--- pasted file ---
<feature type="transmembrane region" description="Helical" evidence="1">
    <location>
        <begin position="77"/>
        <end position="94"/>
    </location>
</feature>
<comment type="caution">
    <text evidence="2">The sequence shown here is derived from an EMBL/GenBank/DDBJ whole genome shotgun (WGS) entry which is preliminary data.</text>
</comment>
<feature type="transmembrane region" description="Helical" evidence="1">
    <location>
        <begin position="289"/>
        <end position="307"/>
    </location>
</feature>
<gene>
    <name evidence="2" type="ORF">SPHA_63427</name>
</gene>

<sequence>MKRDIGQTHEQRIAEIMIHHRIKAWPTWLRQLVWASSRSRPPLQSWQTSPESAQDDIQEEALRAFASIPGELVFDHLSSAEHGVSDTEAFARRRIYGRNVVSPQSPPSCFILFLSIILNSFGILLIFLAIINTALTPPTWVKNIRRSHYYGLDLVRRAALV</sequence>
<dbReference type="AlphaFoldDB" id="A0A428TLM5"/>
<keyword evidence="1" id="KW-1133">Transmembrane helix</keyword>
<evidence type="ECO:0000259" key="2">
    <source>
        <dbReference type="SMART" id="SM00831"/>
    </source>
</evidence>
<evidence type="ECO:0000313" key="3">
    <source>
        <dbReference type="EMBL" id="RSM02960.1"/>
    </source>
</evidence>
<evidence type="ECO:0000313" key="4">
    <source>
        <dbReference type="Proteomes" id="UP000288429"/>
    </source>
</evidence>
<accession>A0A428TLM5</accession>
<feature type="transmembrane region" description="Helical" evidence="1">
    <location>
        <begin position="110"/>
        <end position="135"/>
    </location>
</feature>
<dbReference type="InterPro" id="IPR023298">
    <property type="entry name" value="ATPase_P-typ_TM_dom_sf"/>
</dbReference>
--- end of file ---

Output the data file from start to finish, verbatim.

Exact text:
<feature type="transmembrane region" description="Helical" evidence="1">
    <location>
        <begin position="77"/>
        <end position="94"/>
    </location>
</feature>
<comment type="caution">
    <text evidence="2">The sequence shown here is derived from an EMBL/GenBank/DDBJ whole genome shotgun (WGS) entry which is preliminary data.</text>
</comment>
<feature type="transmembrane region" description="Helical" evidence="1">
    <location>
        <begin position="289"/>
        <end position="307"/>
    </location>
</feature>
<gene>
    <name evidence="2" type="ORF">SPHA_63427</name>
</gene>

<sequence>MKRDIGQTHEQRIAEIMIHHRIKAWPTWLRQLVWASSRSRPPLQSWQTSPESAQDDIQEEALRAFASIPGELVFDHLSSAEHGVSDTEAFARRRIYGRNVVSPQSPPSCFILFLSIILNSFGILLIFLAIINTALTPPTWVKNIRRSHYYGLDLVRRAALV</sequence>
<dbReference type="AlphaFoldDB" id="A0A428TLM5"/>
<keyword evidence="1" id="KW-1133">Transmembrane helix</keyword>
<evidence type="ECO:0000259" key="2">
    <source>
        <dbReference type="SMART" id="SM00831"/>
    </source>
</evidence>
<evidence type="ECO:0000313" key="3">
    <source>
        <dbReference type="EMBL" id="RSM02960.1"/>
    </source>
</evidence>
<evidence type="ECO:0000313" key="4">
    <source>
        <dbReference type="Proteomes" id="UP000288429"/>
    </source>
</evidence>
<accession>A0A428TLM5</accession>
<feature type="transmembrane region" description="Helical" evidence="1">
    <location>
        <begin position="110"/>
        <end position="135"/>
    </location>
</feature>
<dbReference type="InterPro" id="IPR023298">
    <property type="entry name" value="ATPase_P-typ_TM_dom_sf"/>
</dbReference>